“Only a Woman, divine, could know all that a woman can suffer.”
― Willa Cather, Death Comes for the Archbishop
By Alex P. Vidal
NEW YORK CITY — Do you believe in miracle?
Pious Catholics hold a special place for Mary, the mother of Jesus, praying for her daily for favors and blessings.
Some say that the virgin has appeared to them right here on Earth.
Many of these claims are not verified–dismissed as products of overactive imaginations or as outright hoaxes–but two apparitions, which defy scientific explanation, have stood the test of time and remain highly cherished by Catholics around the world.
The Fascinating Book of History tells us that in February 1858, Bernadette Soubirous, a poor, sickly 14-year-old peasant girl, was gathering firewood near a stream when she suddenly had a vision of a beautiful lady dressed in white.
Overcome with fear, she rushed home to tell her mother, who told her to keep away from that place.
However, Bernadette returned and would repeatedly see the Virgin–18 times in all.
One message stood out: A chapel must be built on the site where Bernadette had first seen Mary.
Bernadette’s parish priest was highly skeptical of the visions and dismissed the little girl and his childish fantasy.
In spite of ridicule, Bernadette stuck to her story. It was only after people began reporting that their ailments had been cured after washing in the stream where the visions occurred that the church decided to endorse the apparition.
A shrine was built on the site and, to this day, is visited annually by millions. These pilgrims flock to Lourdes, hoping to cure physical ailments by washing in its now famous waters.
Hundreds of miraculous healings have been reported, all of them verified by church and medical experts.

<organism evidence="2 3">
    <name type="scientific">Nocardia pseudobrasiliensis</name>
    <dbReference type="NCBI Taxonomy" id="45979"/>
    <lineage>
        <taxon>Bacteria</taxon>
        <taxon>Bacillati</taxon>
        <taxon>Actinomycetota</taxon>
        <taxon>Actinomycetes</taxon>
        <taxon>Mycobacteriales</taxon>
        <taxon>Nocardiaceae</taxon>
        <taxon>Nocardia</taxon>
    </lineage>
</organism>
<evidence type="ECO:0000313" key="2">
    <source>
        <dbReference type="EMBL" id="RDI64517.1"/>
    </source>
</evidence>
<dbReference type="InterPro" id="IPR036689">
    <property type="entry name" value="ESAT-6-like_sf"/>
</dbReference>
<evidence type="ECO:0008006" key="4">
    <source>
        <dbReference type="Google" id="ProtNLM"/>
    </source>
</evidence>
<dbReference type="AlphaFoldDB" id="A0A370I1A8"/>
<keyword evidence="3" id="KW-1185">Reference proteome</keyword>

In May 1917, Lucia Santos and her cousins Jacinta and Francisco were tending their sheep in the town of Vila Nova de Ourem in the parish of Fatima, Portugal.
Suddenly, they saw a tremendous flash of light. Thinking it was lightning, the children rushed for cover, only to see the same flash again.
The children described seeing “a Lady more brilliant than the sun.” This was the first in a series of Marian apparitions reported by the children.
Mary impressed upon the children the importance of daily prayer (especially reciting the rosary) and penance. She also told the children that there would be a second war, much worse than the first.
When World War II began almost two decades later, many saw this as the fulfillment of the prophecy. The Virgin also gave the children a brief glimpse of hell and further revealed a mysterious secret, which church authorities kept under wraps until 2000. (The third secret was revealed to be a vision of the deaths of the pope and other individuals.)
Word of the apparitions soon spread, and by October 13, 1917, a crowd of 70,000–believers and skeptics alike–flocked to Fatima on the hot rumor that a miracle was about to occur.
They were not disappointed. Newspaper reports of the day document how onlookers saw the sun burst through rain clouds and then begin dancing and spinning across the sky in a zigzag pattern, trailed by a brilliant ray of colors.
The so-called “Miracle of the Sun” solidified belief in the apparition, and a shrine was built on the site.
Each year, scores of pilgrims visit the site, hoping to get the graces of Mary first experienced by the three children.